Nanny Nightmares: Follow Your Gut (Chapter 1)

We had wonderful nannies for our girls over the last 5+ years. Three
nannies in 5 years and one who stayed with us for three – not a bad
batting average. And why not? I ran my own business and had plenty of
experience in hiring people over the last eight years.

 

August 2007 – nanny nightmares begin. 10 different people over three months.
My confidence in my ability to hire was shattered. Not only did our
nanny troubles stress out my whole family, it was an omnipresent
distraction. These three months seem vaguely humorous when looking
back, but still beg the question as to whether or not I had my
priorities straight, as you will see in the ensuing chapters.


Chapter 1: Danielle

Our first hire last August was Danielle. She wasn’t exactly what I was
looking for, but seemed nice enough. Her references were only okay. But
my husband and I logically discussed the pros and cons of Danielle
versus other candidates, and realizing that we were desperate, Danielle
got the job.


My first mistake – I didn’t listen to my gut and hired Danielle anyway.
What I learned over the next two weeks is that she was a push-over and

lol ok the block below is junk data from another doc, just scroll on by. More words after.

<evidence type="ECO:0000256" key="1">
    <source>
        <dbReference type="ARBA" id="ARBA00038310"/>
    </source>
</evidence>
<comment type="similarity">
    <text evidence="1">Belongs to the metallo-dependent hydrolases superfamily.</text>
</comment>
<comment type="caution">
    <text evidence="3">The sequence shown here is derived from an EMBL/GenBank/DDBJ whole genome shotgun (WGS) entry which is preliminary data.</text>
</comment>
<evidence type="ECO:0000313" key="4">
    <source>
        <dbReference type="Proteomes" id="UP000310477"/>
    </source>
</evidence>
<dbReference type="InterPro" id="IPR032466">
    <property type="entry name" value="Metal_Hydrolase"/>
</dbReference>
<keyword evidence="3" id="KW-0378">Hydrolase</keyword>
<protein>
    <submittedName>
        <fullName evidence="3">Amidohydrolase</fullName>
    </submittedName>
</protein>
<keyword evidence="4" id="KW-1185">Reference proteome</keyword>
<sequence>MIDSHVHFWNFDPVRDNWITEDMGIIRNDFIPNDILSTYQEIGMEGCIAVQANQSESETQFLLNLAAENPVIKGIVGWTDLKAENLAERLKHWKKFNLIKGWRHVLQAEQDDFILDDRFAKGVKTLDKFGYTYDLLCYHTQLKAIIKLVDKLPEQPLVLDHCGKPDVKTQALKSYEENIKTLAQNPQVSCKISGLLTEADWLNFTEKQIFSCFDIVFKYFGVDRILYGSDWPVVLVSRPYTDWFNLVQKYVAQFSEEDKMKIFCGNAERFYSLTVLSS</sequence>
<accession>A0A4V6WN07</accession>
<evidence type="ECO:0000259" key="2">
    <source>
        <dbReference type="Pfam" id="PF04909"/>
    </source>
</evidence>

lacked good judgment. She drove around with my youngest daughter
improperly buckled into her car seat for several days. Of the 3-point
buckle, only the plastic piece across her chest was closed. How did I
learn about this? My children told me! When I told Danielle what the
girls said and asked her about the seatbelt, she denied it. Later that
evening, I decided to see for myself. I put my youngest in her car seat
to discover that only the plastic top buckle would close. The strap had
been pulled so tight that the buckle portion, which is the true anchor,
would not close. I fixed the seat belt and took note of Danielle’s lie
and lack of good judgment. Strike1.


My oldest daughter came home from the local lake/beach one day wearing
platform flip-flops about 4 sizes too big for her. Danielle explained
that she had gone out of the house without shoes and so they had taken
these from the lost & found. How do you not notice a child leaving
the house for the day barefoot? How can it be right to take something
that is not yours? Still desperate with no other nanny prospects, I
kept Danielle on but started looking again in earnest. Strike 2.


My girls' behavior was getting brattier by the day. Clearly they had no
boundaries and were calling the shots with Danielle. I learned that
Danielle had given the girls peanut butter and mint jelly for lunch.
(Mint jelly… isn’t that only used in recipes? What kind of lunch is
that?) I casually asked Danielle not to give them mint jelly again
while we were preparing dinner – she replied that the girls had asked
for it so she figured it was okay. So, if they ask for chocolate ice
cream for lunch tomorrow, would that be okay? Strike 3. Since when do
three and four-year old kids know what’s best for them? Stay tuned for Chapter 2 of Nanny Nightmares...

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